Falling from height and suffering an injury is a common accident risk on construction sites. Plasterers regularly work at height when skimming high walls and ceilings, so they are at increased risk of a fall injury.
Before climbing a ladder, it is important to assess the risks and make sure co-workers are aware that someone is working at height. Other risks to be aware of include overhead electric cables, ensuring the ladder has a stable base and is secure, and only allowing trained individuals to work from platforms.
When working up a ladder or on a platform it is important not to overstretch, but instead to come down from the ladder or platform and reposition it to reduce the risk of falling.
Following health and safety guidance and legislation is important. It can help you to mitigate the potential risks of your job, such as accidents, accidental damage, and of course insurance being made claims against you.
For example, only allowing authorised, trained people to use drills, heat strippers and other dangerous tools not only means you will be working within the law, but also helps to ensure safety and to ensure that the job is done properly.
The Construction Industry Training Board published a downloadable guide that covers Health and Safety Advice for Plasterers.
Following on from conducting risk assessments, working tidily is arguably the best way to ensure safety and efficiency.
Tiredness can lead to mistakes, which in-turn can lead to accidents, injuries, and accidental damage to a client’s property.
Manual work can be extremely tiring, so it is important to look after your personal welfare, and in-turn to look after the safety of your colleagues and take a break.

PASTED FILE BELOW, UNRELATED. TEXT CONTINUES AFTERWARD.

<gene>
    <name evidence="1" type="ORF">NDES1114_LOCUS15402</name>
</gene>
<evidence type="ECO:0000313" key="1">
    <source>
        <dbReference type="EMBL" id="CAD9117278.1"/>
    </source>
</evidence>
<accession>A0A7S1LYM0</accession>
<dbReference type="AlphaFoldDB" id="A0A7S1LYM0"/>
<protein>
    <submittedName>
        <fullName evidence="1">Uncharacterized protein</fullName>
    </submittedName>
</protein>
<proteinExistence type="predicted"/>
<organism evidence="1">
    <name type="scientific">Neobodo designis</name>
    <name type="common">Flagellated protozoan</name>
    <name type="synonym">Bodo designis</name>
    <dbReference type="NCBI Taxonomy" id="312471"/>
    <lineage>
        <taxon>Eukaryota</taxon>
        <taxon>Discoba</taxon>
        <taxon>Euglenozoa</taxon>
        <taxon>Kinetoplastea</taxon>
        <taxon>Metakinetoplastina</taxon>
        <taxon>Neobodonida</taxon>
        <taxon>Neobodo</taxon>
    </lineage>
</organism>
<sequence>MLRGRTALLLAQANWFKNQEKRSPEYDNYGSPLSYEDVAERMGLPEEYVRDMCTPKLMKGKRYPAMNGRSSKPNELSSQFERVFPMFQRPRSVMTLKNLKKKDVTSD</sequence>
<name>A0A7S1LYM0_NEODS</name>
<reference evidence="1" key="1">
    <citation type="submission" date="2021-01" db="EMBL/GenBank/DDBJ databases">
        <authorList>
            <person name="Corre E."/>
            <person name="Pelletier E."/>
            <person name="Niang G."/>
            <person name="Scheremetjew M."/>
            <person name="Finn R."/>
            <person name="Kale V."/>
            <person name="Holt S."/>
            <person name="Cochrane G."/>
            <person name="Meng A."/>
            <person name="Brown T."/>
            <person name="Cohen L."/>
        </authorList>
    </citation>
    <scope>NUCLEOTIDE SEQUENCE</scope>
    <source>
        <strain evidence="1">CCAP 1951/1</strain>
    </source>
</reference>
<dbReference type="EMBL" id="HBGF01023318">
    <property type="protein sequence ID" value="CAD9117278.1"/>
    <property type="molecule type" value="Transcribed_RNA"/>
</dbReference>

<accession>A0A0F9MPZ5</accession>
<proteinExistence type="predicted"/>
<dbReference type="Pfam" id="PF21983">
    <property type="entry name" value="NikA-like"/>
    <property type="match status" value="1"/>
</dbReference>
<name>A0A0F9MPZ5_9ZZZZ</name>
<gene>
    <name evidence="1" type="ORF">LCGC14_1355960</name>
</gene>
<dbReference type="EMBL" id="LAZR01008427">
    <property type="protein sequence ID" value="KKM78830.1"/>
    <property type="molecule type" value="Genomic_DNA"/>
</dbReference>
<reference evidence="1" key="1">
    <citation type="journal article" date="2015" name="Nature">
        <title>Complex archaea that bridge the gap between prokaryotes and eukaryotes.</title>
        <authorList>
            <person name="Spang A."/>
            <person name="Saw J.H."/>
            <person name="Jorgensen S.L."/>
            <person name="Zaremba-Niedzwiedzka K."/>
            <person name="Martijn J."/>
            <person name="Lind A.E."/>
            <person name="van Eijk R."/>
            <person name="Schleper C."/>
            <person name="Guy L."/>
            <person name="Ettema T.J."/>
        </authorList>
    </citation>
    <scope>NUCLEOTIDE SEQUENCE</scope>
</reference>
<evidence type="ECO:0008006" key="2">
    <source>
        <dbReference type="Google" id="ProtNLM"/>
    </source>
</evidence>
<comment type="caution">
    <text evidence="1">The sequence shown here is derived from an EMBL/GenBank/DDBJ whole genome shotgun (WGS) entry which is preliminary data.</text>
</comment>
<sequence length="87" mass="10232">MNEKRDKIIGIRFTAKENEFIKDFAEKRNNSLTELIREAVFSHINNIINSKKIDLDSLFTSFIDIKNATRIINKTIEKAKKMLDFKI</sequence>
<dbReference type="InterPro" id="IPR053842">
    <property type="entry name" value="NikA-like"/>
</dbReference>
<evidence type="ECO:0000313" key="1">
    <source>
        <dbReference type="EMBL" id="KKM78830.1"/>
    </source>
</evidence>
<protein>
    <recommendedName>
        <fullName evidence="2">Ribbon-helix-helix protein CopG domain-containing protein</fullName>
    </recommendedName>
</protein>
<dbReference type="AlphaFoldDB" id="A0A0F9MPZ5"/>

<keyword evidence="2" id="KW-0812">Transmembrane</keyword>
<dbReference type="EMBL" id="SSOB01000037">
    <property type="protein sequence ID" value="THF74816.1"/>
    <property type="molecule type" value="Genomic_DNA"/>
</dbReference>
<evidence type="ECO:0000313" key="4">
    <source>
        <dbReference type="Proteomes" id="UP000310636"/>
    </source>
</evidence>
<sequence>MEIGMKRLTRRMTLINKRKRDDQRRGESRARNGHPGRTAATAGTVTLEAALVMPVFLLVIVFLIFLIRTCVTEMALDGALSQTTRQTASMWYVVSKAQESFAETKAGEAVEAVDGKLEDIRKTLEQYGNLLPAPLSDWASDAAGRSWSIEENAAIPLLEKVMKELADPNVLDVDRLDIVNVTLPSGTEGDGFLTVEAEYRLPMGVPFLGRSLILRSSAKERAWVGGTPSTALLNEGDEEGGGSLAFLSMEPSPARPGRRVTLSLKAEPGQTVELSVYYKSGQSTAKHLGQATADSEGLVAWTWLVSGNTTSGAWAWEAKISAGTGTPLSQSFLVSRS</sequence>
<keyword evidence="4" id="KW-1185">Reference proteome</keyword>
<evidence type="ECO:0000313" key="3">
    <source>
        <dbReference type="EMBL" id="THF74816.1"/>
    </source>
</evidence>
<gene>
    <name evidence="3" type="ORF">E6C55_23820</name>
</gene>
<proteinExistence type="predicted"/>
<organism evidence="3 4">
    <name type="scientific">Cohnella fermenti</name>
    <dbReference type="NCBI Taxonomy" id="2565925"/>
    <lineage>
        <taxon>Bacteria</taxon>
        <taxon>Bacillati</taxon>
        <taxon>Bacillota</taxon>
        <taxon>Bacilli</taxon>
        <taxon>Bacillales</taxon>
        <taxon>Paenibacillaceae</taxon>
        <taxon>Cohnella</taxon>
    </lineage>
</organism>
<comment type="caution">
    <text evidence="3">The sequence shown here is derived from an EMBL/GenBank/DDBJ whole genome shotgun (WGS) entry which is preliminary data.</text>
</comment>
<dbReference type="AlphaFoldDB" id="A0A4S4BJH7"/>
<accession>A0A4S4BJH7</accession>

As the company owner, you have ensured your team are trained and they all have their relevant CSCS cards, now it is time to ensure they are covered if they have an accident.
If you employ staff, you must, by law, carry employers’ liability insurance, with a minimum of £5million of cover. This type of cover will insure your staff – and even your former employees – in the event they pick up an injury or illness in the course of their work.
Personal accident insurance is another form of cover that can offer cover in the event of an accident. The policy can give freelance contractors peace of mind that they are insured if they have an accident that stops them from working, by providing a benefit to cover loss of earnings.
Plasterers are typically in close contact with members of the public. As such, it is important to have public liability insurance in place for peace of mind in the event of an accident that causes and injury or property damage.
Caunce O’Hara offer three levels of trades public liability cover – £1million, £2million, and £5million, depending on your requirements.
Protects against claims of injury to third-parties or damage to a third-party's property.
A legal requirement for anyone employing staff. Protects your business in-case an employee is injured at work.
Cover for work injuries, illnesses caused by work and compensation awards.